Masters 2021: Top Quotes and Takeaways from Final Round of Year's 1st Major

Joe Tansey@JTansey90Featured ColumnistApril 11, 2021

Hideki Matsuyama, of Japan, puts on the champion's green jacket after winning the Masters golf tournament as Dustin Johnson watches on Sunday, April 11, 2021, in Augusta, Ga. (AP Photo/David J. Phillip)
David J. Phillip/Associated Press

Hideki Matsuyama put on a clinic at Augusta National Golf Club to win his first major title at the 2021 Masters.

CBS Sports @CBSSports

“Matsuyama is Japan’s first Masters Champion!” https://t.co/WdtjjJIGBK

The first Japanese man to win a major golf tournament bolted away from the field Saturday and held on to the advantage Sunday.

Matsuyama's win occurred 10 years after he won the low amateur medal at the Masters. According to ESPN Stats & Info, he is the seventh player to win the Masters after capturing low amateur honors.

CBS Sports @CBSSports

2011: Low Amateur 2021: Masters Champion https://t.co/YEOjo5TrQl

ESPN Stats & Info @ESPNStatsInfo

Hideki Matsuyama is the first player representing an Asian country to win the Masters. He's the 7th player to win the Masters after being Low Amateur earlier in their career. https://t.co/7XfkdhQeFz

Matsuyama faced two significant challenges Sunday: one at the start from Will Zalatoris and another on the back nine out of Xander Schauffele.

Schauffele commended Matsuyama for his play in the final pairing throughout Sunday, per the Associated Press' Doug Ferguson.

"Man, he was something else. He played like a winner needs to play," Schauffele said. "Sixteen, I really would have loved to have put more pressure on him there, but basically gave him the tournament at that point."

On the front nine, Matsuyama rebounded from an opening bogey to birdie the second hole and avoided another dropped shot until the 12th hole.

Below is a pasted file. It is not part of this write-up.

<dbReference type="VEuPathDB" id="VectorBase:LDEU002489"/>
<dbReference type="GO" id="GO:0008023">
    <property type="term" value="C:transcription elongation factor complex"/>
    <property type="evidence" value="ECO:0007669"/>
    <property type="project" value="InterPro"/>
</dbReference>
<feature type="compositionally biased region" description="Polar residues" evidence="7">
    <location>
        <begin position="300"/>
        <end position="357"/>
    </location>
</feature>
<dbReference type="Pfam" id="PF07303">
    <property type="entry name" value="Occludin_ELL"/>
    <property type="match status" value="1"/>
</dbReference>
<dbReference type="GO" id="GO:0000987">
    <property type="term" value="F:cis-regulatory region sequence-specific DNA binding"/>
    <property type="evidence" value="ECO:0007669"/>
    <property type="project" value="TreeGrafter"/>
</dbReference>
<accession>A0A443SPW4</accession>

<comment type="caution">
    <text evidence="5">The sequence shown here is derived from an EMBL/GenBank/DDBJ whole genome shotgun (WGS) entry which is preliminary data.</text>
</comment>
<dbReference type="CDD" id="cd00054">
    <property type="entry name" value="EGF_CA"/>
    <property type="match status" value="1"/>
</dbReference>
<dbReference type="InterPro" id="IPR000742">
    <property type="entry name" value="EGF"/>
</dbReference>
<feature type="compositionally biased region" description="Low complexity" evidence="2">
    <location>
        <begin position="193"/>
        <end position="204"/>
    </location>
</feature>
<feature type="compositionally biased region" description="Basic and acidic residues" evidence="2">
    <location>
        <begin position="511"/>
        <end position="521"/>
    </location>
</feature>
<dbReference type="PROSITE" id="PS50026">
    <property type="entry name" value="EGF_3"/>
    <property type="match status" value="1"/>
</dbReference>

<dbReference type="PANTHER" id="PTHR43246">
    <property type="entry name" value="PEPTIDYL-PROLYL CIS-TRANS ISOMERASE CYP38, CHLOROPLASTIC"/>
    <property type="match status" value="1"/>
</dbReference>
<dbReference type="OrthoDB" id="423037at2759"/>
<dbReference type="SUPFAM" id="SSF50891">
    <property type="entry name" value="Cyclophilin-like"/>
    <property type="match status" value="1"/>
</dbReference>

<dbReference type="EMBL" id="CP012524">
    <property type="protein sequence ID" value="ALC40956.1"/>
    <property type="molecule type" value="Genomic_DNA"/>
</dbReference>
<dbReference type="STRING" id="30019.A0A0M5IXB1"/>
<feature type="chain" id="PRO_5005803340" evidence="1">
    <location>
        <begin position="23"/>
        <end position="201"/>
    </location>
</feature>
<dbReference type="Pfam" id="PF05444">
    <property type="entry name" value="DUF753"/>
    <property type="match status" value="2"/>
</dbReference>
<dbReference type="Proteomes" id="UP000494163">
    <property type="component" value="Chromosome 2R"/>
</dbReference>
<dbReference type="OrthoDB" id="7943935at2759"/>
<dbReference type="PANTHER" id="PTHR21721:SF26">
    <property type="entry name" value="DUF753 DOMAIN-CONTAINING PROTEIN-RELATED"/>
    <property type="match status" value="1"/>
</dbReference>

When Schauffele got within two strokes after 15 holes, he sent his tee shot into the water and allowed Matsuyama to feel comfortable on Nos. 17 and 18.

Matsuyama appeared to be under control for most of the round, as Japanese commentator Ryusuke Ito told Golf Channel's Ryan Lavner.

"He was working to keep things under control," Ito said through an interpreter, "but he's over the moon. He's definitely over the moon."

Matsuyama's final round was nowhere close to as perfect as his bogey-free Saturday, but he did not let the mistakes multiply.

The 29-year-old answered bogeys at Nos. 1 and 12 with birdies. Despite dropping shots on back-to-back holes at Nos. 15 and 16, he had a big enough cushion to remain two shots ahead of Zalatoris. He eased some of the pressure by recording a pair at the 17th hole.

Matsuyama's putting ability was one of the assets that helped him avoid a Sunday letdown. ESPN's Kevin Van Valkenburg noted in the middle of Sunday's round that Matsuyama had zero bad putts despite a not-so-great overall mark.

Kevin Van Valkenburg @KVanValkenburg

Checking in on this take: Hideki has hit ... zero bad putts all day. A clinic. https://t.co/W5I4QzfKou

When his final putt rolled in, Matsuyama embraced his caddie and let the moment sink in, as he described through an interpreter to Golf.com's Michael Bamberger.

"When the final putt went in, I really wasn't thinking of anything. But when I saw my caddie, Shota, and hugged him, I was happy for him because this is his first victory on the bag. And then it started sinking in, the joy of being a Masters champion."

While Matsuyama's performance stole the show, Zalatoris turned in a 72-hole showing to remember as well.

The second-place finisher announced his presence on the major tournament circuit by finishing one stroke behind Matsuyama.

The Athletic's Brendan Quinn was one of the many observers who were impressed by Zalatoris' efforts:

Brendan Quinn @BFQuinn

Zalatoris gonna be a problem for years to come. Stud.

As for Schauffele, his shot into the water at No. 16 cost him one final run at the green jacket and a hefty chunk of change, as the No Laying Up podcast pointed out:

No Laying Up @NoLayingUp

Still some golf left, but if it ended right now, Xander's triple cost him $575,000. 2nd: $1,242,000 2-way tie for 3rd: $667,000

The triple bogey he carded at the par-three 16th was the first Schauffele recorded in over 1,000 holes of major golf, as PGA Tour Communications noted:

PGA TOUR Communications @PGATOURComms

The triple bogey on No. 16 was the first for Xander Schauffele in a major championship (1,042 holes).

Schauffele ended in a tie for third with Jordan Spieth. Jon Rahm and Marc Leishman finished in a tie for fifth after Rahm surged up the leaderboard with a final-round 66.